Gorey had it about right; ““Books. Cats. Life is good.”
By Elizabeth Cutright
© 2012 The Daily Creative Writer
“What a luxury a cat is, the moments of shocking and startling pleasure in a day, the feel of the beast, the soft sleekness under your palm, the warmth when you wake on a cold night, the grace and charm even in a quite ordinary workaday puss. Cat walks across your room, and in that lonely stalk you see leopard or even panther, or it turns its head to acknowledge you and the yellow blaze of those eyes tells you what an exotic visitor you have here, in this household friend, the cat who purrs as you stroke, or rub his chin, or scratch his head.”
– Doris Lessing, The Old Age of El Magnifico
I’m not here to debate the merits of the cats vs. dogs argument. It’s gone on for (undoubtedly) a millennia…and it will go on in perpetuity I’m sure. I’ve been both a dog owner and a cat lover (and from that choice of words, you can probably see where my loyalties lie), and I’ve met individuals of both species who’ve carved out “forever” places in my heart.
Cats are certainly “winning” at the moment – what with the cat videos and their own personal internet cat film festival – and the accolades are not unearned. As Doris Lessing explains above, to have a cat in your life is to invite wildness into your home and capriciousness into your heart – they serve, with their indifferent expressions and cyclical moods, as a conduit to the exotic, the untamed, the unbowed-unbroken spirit.
Ahhh, but there I go, waxing poetical about cats and fulfilling every stereotype of the crazy-cat-lady blogger. At least I’m in pretty good company. I just happened upon a great post by Summer Anne Burton over at Buzzfeed that lists 30 artist and writers who were inspired by their feline companions. We’re talking about folks like Hemingway, Colette, Bukowski. Kerouac. Philip K. Dick. Patricia Highsmith.
Basically, if you compiled a reading list based on these cat-loving writers, you’d hit a triple-crown of Nobel Prize winners, genre-visionaries, and writers universally acknowledged as the “greatest of their generation.”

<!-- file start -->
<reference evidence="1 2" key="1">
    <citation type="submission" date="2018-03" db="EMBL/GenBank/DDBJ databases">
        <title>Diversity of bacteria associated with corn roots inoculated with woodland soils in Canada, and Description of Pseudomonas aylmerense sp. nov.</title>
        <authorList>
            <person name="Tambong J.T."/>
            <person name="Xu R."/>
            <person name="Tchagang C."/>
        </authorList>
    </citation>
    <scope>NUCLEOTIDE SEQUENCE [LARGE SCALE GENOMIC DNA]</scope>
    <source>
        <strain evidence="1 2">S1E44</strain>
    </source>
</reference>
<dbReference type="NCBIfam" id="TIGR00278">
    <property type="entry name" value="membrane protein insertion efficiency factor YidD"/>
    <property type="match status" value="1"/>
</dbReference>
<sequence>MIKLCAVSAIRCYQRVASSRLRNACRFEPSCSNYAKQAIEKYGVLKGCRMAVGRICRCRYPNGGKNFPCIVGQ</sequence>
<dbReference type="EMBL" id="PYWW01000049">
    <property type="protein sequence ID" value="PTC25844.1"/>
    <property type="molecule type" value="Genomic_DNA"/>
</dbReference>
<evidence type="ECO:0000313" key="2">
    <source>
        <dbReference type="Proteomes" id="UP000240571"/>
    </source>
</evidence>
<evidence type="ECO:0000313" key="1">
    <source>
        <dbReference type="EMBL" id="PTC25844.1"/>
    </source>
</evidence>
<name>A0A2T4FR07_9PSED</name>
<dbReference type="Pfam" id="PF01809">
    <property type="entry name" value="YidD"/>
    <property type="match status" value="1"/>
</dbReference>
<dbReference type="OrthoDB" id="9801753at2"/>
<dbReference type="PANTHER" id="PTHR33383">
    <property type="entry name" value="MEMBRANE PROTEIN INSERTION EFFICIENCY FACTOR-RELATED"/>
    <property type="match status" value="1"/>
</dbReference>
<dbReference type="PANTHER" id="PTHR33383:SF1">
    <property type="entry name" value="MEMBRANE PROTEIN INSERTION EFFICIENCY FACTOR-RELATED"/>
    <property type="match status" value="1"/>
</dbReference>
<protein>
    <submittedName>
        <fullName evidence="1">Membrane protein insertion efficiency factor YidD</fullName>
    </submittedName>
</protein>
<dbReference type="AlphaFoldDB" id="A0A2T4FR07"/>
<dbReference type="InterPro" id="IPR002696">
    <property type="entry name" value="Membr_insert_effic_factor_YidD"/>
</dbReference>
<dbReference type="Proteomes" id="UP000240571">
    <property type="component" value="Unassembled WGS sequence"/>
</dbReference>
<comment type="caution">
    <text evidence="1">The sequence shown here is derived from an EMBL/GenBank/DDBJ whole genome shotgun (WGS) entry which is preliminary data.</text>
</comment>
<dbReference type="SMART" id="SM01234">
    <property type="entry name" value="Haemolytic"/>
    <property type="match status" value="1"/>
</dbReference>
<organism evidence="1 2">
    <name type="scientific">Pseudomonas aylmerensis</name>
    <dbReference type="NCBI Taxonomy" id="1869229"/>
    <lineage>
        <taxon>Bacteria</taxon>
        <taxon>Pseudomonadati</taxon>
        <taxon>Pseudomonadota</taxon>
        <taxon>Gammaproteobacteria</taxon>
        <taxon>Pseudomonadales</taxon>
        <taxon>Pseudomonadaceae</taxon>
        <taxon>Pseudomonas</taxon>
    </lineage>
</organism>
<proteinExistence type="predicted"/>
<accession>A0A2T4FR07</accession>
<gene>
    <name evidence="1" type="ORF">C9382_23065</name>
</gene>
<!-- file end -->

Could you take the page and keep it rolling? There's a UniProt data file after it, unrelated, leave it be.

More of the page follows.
Here’s a sample of their cat-musings (though Burton’s whole article is well worth the read):
“I love cats because I enjoy my home; and little by little, they become its visible soul.” – Jean Cocteau
“Holding up my
purring cat to the moon
I sighed.” – Jack Kerouac, American Haiku, 1959
“A cat has absolute emotional honesty: human beings, for one reason or another, may hide their feelings, but a cat does not.” – Ernest Hemingway
“There are no ordinary cats.” – Colette
“I simply can’t resist a cat, particularly a purring one. They are the cleanest, cunningest, and most intelligent things I know, outside of the girl you love, of course.” –Mark Twain
So if you’re feeling a little testy, slightly lackadaisical or just a tad uninspired, seek out a fickle, feline muse. Heck, even petting an assuming dog will probably do the trick. The bottom line is that, just like yesterday’s post about seeing the world through a child’s eyes, connecting with another creature and taking a moment to live in their skin can open you up to all sorts of insight and motivation.
If nothing else, you could end up like Joyce Carol Oates, who kept on writing so as not to disturb the purring cat nestled comfortably – and proprietarily – in her lap!
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